Nancy Fijan MBA(FS) Class of 2013 sent in a question to Dr. Rick Nason: We all have pressure and noise in our lives, and in business, sometimes it manifests itself in rash decision making by executives. And for publicly traded companies, this can be costly – for example, the recent $40 million SEC settlement that Elon Musk paid for his tweet about going private. In addition to this $20 million civil penalty and $20 million fine imposed on Tesla, he had to give up his role as chairman of the board for at least three years. Is this a lesson about the risk of being too transparent? Or is the complexity of business running up against outdated regulations created before the social media age?
In the third installment of striving for success in 2019, Dr. Rick Nason discusses transparency, and how risk is ever-evolving in the age of social media.
Dr. Rick Nason:
Elon Musk had sanctions imposed upon him by regulators after tweeting some of his thoughts on the prospects for his company Tesla. The question is: Is this a lesson about the risk of being too transparent? Or is the complexity of business running up against outdated regulations created before the social media age?
I am going to slightly (hopefully only slightly) reframe this question to “is regulation adequately adopting to changes in complexity and transparency brought about by social media?” The answer is “NO!” in my opinion.
Regulation is in place in large part to manage downside risk. For those who have taken a class from me or read any of my books, knows that I believe that risk is the “possibility that bad or good things may happen.” Thus, simply managing downside risk is about as intelligent and practical as chewing your food with only your upper teeth. From the outset, regulation is missing half of the equation. Sometimes half of the equation is all the equation – again, see example of eating with only your top teeth.
Social media is changing business is many ways; some obvious, and some less obvious. The less obvious way is that social media is increasing complexity. Social media is creating the data for artificial intelligence to diminish the human value of complicated thinking and analysis by doing it quicker and more accurately. (This would be a great discussion for a future blog – so stay tuned).
Regulators, in large part, miss both of these important consequences of social media and thus appear as out of touch as characters from Downton Abby showing up to the latest university Cuban spring break beach party. Regulations operate on the assumption that the world is complicated; that the world works by a command and control mechanism. The reality is that increasingly business and governmental affairs are complex. (Editor’s Note: We highly recommend Dr. Nason’s book, It’s Not Complicated: The Art and Science of Complexity in Business, which discusses the difference between complicated and complex systems.)
Social media increases the connectedness of individuals and groups. Furthermore, developing technologies are focused on expanding the momentum of that connectedness. This, in turn, leads to increased speed and magnitude of adaptiveness. Both effects increase complexity.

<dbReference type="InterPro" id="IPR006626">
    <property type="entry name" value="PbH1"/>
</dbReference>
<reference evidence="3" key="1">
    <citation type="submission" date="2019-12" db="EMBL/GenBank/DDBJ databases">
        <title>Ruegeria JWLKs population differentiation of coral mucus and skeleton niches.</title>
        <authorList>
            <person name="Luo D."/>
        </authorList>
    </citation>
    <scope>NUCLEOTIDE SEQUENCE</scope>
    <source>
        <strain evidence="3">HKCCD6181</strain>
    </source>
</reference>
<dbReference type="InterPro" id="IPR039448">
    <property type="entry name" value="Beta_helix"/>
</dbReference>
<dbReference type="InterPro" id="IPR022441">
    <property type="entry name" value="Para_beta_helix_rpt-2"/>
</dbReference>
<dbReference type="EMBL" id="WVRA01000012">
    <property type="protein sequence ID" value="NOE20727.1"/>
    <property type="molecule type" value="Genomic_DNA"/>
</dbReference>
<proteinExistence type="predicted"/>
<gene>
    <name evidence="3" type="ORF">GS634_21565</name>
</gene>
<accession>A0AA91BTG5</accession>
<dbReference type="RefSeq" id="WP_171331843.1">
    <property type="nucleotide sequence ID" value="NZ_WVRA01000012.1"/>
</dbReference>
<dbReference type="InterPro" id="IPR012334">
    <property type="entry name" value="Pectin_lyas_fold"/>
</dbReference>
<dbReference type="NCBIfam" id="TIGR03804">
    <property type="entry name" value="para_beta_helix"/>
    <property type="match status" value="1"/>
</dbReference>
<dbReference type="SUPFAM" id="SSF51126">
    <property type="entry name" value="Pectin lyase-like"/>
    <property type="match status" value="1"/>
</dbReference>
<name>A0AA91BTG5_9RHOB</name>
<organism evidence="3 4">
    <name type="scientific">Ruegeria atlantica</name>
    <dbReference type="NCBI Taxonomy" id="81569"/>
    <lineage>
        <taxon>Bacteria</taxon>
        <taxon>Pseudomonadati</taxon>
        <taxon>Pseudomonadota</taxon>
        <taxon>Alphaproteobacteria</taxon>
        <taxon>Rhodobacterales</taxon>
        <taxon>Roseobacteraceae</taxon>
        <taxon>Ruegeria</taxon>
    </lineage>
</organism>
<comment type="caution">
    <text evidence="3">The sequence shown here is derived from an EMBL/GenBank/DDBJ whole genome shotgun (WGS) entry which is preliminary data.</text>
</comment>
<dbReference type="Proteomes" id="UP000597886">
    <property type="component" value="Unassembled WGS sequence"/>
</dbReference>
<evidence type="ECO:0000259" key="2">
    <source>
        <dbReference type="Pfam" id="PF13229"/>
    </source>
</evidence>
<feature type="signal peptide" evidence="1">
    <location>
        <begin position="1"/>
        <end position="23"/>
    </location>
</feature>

Complex systems cannot be solved; they at best can be managed. Regulation is set up with the implicit assumption that it will solve or prevent problems. Orgel’s Law, which argues that evolution is smarter than you are, is a fundamental consequence of complexity and its resultant emergence that illustrates the folly of much regulation.
This is not to say that regulation is worthless or not required. Unfortunately, the nature of humanity and markets is that we need regulation for the collective good. However, prescriptive regulation is only effective for complicated systems. Too much regulation is based on “letter of the law”, while “spirit of the law” is a much sounder principle, especially so in the presence of complexity. Regulation based on spirit of the law, which also applies context specific judgment, helps in the implementation of “manage; not solve”.
Regrettably, the legal system, particularly in the United States, will prevent this from being the mode of operation for at least as long as I am taking up space and oxygen on this planet. So, the answer of whether regulation is keeping up with the increasing complexity caused by social media is an emphatic “No!”.
Before concluding however, I would like to point out that it is incumbent upon each of us to also realize and react appropriately to the increasing complexity in society. Ironically, the increasing complexity is escalating the expectations that we, individually and collectively, seem to have of government; and by extension, regulation. As we have higher expectations for governmental solutions, we need to appreciate the paradox that complexity in society is diminishing the ability of government, and regulators, to “command and control”.
Trying to control a complex system with complicated thinking leads to many unintended consequences. One of the unintended consequences is frustration. I believe in part this mismatch between complicated thinking / complex reality, and ineffective governmental and regulatory control is leading to increasing voter frustration which manifests itself as increased partisan politics, and potentially a more fractured society. Social media brings us together, but the complexity is entails may be also ripping us apart.